When it comes to dealing with timing issue, it is tempting and easy to put a "quick"
browser.sleep(<timeout_in_milliseconds>) and move on.
The problem is, it would some day fail. There is no golden/generic rule on what sleep timeout to set and, hence, at some point due to network or performance or other issues, it might take more time for a page to load or element to become visible etc. Plus, most of the time, you would end up waiting more than you actually should.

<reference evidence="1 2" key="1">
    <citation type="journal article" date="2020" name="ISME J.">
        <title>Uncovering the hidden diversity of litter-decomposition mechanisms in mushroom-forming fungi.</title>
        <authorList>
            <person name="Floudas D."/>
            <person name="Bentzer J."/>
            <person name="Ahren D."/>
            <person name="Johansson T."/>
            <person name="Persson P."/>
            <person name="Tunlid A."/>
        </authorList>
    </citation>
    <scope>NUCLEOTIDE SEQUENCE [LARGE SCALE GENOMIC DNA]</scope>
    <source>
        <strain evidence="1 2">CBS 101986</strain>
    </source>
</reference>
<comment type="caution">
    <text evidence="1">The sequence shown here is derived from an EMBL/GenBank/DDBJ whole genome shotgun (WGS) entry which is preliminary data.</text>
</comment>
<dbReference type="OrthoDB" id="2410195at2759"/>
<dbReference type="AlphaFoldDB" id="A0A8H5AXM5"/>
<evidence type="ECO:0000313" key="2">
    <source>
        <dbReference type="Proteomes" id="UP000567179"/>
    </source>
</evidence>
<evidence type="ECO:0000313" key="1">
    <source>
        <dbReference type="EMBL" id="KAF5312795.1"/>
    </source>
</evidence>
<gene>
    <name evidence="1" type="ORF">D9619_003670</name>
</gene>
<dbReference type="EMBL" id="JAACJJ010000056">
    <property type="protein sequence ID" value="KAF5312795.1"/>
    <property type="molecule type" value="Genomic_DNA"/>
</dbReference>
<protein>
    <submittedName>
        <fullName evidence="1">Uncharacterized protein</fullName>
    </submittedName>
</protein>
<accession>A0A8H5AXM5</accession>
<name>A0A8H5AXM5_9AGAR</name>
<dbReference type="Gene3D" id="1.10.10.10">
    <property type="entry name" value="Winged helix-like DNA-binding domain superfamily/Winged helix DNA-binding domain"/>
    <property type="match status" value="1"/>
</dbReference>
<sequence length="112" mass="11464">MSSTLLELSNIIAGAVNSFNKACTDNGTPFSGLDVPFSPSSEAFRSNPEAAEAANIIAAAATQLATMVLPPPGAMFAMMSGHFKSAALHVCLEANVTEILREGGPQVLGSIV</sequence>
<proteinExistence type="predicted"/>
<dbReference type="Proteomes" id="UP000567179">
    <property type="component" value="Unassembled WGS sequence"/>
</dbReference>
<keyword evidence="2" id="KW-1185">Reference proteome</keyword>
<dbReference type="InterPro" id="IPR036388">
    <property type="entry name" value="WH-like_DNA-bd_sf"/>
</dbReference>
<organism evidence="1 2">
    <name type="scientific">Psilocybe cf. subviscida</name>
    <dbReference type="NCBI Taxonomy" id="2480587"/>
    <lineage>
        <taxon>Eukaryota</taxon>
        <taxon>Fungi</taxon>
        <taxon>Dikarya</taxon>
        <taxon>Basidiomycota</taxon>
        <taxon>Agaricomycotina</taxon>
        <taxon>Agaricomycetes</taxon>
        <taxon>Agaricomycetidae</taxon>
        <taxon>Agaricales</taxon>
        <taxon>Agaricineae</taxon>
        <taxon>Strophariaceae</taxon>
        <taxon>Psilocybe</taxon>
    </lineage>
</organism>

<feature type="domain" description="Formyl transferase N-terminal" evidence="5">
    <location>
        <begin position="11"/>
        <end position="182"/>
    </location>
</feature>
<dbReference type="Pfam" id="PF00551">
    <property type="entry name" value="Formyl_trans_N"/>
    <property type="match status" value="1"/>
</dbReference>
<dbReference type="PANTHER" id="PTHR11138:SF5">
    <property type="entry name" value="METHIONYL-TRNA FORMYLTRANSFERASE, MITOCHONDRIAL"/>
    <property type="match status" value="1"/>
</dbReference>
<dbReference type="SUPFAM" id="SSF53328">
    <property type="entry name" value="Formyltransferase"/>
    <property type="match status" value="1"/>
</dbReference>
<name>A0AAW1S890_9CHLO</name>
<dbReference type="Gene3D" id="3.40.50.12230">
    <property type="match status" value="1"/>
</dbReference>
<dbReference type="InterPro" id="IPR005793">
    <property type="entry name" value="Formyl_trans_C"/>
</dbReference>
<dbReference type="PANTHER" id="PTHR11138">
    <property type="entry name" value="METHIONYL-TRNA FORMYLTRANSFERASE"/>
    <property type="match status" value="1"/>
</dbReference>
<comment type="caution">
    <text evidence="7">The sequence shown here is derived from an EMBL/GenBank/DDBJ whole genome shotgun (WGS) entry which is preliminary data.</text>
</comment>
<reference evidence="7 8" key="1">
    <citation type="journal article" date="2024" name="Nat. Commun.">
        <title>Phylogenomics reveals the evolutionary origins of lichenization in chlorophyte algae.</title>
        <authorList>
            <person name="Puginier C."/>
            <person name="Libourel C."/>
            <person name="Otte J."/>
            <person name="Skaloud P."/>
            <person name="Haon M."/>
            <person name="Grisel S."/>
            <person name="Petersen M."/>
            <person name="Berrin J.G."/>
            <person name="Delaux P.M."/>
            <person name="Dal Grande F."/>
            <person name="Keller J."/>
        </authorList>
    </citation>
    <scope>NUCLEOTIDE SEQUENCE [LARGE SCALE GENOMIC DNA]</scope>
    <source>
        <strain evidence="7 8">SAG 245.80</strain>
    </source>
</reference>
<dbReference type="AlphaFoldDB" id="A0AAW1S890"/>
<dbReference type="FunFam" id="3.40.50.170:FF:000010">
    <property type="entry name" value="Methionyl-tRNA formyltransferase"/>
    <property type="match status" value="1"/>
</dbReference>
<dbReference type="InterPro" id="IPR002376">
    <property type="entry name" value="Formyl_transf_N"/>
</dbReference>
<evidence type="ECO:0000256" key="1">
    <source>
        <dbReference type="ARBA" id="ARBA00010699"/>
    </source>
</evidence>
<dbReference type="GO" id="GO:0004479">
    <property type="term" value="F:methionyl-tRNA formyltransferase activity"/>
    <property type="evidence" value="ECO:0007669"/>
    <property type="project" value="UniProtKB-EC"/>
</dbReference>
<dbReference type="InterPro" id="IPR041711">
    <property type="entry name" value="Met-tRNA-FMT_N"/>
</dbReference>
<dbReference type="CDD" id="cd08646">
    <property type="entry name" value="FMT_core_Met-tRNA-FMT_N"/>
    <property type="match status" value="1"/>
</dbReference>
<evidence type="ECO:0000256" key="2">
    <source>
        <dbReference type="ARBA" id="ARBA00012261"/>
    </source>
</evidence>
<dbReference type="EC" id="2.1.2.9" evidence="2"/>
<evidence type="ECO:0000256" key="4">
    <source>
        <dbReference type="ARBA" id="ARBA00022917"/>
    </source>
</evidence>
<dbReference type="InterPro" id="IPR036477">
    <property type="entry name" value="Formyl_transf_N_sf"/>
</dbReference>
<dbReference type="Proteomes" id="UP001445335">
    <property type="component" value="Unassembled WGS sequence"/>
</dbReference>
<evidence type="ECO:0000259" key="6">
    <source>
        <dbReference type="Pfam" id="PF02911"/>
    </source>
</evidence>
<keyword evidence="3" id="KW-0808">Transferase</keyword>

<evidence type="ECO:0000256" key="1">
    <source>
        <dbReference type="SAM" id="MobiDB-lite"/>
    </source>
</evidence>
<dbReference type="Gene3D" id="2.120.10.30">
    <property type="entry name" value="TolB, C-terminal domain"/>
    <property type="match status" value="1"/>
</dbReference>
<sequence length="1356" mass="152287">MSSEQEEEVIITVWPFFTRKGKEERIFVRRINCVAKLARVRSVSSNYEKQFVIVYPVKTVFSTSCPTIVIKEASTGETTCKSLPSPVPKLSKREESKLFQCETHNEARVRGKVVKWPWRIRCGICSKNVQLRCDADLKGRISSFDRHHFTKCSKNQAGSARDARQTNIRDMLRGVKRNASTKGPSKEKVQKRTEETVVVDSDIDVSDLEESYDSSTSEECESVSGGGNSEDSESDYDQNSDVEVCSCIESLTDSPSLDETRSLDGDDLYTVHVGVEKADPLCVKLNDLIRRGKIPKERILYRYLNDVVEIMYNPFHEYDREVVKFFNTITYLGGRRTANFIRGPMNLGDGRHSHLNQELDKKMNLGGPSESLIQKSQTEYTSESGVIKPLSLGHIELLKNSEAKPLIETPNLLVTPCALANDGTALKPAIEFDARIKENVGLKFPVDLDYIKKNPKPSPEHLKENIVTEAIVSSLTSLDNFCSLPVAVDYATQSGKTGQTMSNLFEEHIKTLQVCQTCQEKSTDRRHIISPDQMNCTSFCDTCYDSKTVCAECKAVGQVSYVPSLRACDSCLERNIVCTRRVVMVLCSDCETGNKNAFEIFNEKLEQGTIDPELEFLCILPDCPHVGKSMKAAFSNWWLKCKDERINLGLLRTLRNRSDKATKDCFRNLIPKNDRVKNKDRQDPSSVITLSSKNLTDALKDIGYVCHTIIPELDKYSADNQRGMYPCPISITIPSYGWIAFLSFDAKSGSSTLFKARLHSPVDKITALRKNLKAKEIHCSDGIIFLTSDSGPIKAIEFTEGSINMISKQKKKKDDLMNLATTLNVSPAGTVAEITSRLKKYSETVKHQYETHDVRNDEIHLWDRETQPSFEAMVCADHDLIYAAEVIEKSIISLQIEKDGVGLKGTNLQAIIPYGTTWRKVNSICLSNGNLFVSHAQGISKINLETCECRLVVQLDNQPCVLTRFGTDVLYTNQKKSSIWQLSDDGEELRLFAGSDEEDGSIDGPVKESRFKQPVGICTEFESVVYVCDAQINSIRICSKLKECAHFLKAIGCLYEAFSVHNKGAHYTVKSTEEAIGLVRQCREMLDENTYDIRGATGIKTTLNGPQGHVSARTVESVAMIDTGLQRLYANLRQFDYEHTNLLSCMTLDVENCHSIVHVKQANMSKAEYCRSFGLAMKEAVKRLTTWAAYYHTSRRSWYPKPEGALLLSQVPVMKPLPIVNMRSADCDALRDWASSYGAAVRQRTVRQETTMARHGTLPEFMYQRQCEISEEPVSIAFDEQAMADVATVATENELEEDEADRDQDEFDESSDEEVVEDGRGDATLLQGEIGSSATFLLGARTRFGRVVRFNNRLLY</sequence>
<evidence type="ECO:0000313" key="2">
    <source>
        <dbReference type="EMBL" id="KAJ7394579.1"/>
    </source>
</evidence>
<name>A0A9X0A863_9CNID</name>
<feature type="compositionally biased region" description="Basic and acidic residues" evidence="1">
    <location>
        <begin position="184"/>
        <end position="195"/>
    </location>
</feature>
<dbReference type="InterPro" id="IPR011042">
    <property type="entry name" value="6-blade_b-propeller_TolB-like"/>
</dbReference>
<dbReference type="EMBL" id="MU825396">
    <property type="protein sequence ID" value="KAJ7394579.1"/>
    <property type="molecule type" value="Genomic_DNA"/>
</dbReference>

browser.wait() on the other hand works differently. You provide an Expected Condition function for Protractor/WebDriverJS to execute and wait for the result of the function to evaluate to true. Protractor would continuously execute the function and stop once the result of the function evaluates to true or a configurable timeout has been reached.
There are multiple built-in Expected Conditions, but you can also create and use a custom one (sample here).